This is one of a collection of stories that are like “Final Destination” meets “The Monkey’s Paw” (W. W. Jacobs, 1902). As such, they are tragedies more than either mysteries or horror, and would appeal most to readers who enjoy the inexorable pull of a story arc that leads to doom. In each story, a protagonist makes a wish that comes true with fatal results for someone, often the person making the wish. Nothing supernatural, but just how things work out. (Or is it?) The technical details surrounding the fatal (or near-fatal) event are drawn from real cases in the US OSHA incident report database and are therefore entirely realistic even if seemingly outlandish. The plots draw lightly from cultural beliefs around actions such as pointing at someone with a stick or knife, wishing in front of a mirror, or stepping on a crack.
Brett was an ill-tempered fusspot, and a manipulator. He had a pampered sense of entitlement originating from being a peevish only-child of wealthy parents, and it had been channeled, elevated, and amplified by a long career in medical administration. His job as the chief operating officer for a chain of clinics and care facilities gave him latitude for myriad little temper tantrums that were well camouflaged as attention to detail, high standards, and being meticulous.
Brett inflicted upon his own team, the facility caretakers, and especially the clinical staff, a constant barrage of micro-aggressions, but his chief aggression lay in cost control. Brett had annexed the quality improvement team and then wielded it like a sword—sometimes like an epee to poke holes in expenses, plans, and requests, and sometimes like a two-handed Scottish Claymore to slice budgets, programs, or roles. He had outsourced units, terminated programs, and deleted entire positions, all in the pursuit of improving raw profit. From the use of outsourced facility cleaning, to eliminating the staff on-call rooms, Brett’s cuts had made the “right” revenue ratios glow. He didn’t just attend to administrative items though; Brett rooted out the higher cost items in the in-house formulary and doctor’s preference cards and had eliminated medical director, librarian, and patient-care technician roles. His genius for cost control extended even to claw-back schemes, such as charging staff for scrubs, beverages, and parking. No detail was too fine to escape his microscope; from cheaper furniture polish for administration offices to cut-rate tissues and toilet paper on the lower floors.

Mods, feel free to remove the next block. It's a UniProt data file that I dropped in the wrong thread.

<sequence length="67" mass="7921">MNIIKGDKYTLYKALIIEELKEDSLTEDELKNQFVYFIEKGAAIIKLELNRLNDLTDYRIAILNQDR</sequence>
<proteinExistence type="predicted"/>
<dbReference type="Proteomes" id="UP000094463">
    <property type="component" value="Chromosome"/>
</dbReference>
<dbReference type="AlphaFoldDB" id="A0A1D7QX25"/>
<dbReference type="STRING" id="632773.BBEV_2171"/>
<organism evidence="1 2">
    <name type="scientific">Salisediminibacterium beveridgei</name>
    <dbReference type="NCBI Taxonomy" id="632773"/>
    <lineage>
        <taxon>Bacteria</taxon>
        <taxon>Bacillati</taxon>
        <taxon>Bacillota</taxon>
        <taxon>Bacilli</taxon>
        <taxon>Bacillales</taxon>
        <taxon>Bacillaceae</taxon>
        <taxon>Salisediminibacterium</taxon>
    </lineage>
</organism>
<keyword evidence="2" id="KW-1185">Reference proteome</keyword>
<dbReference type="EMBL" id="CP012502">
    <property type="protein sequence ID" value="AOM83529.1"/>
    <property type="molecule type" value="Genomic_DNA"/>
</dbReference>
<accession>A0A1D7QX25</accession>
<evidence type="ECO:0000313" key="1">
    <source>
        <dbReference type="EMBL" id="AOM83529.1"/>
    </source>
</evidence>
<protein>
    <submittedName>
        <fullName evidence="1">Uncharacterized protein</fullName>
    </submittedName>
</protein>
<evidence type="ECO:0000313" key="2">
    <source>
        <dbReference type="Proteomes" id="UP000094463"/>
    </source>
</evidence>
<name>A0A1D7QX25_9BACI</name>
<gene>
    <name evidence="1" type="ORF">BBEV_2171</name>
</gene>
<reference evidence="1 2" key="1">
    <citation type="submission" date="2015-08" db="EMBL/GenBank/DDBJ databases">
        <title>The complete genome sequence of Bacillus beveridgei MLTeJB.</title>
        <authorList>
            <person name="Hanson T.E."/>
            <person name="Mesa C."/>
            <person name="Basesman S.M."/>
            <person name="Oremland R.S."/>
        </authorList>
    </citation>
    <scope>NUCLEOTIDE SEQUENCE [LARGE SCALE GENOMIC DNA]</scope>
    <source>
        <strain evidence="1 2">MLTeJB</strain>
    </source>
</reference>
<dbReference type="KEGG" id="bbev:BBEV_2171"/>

Where Brett was scrupulous in rooting out potential cost savings in other people’s lives, he was affable and generous when it came to his own. His office, for example, was a virtual shrine to style and bureaucratic class. From the luxurious executive chair to the regal desk, his office exuded a sense of status, wealth, and prestige.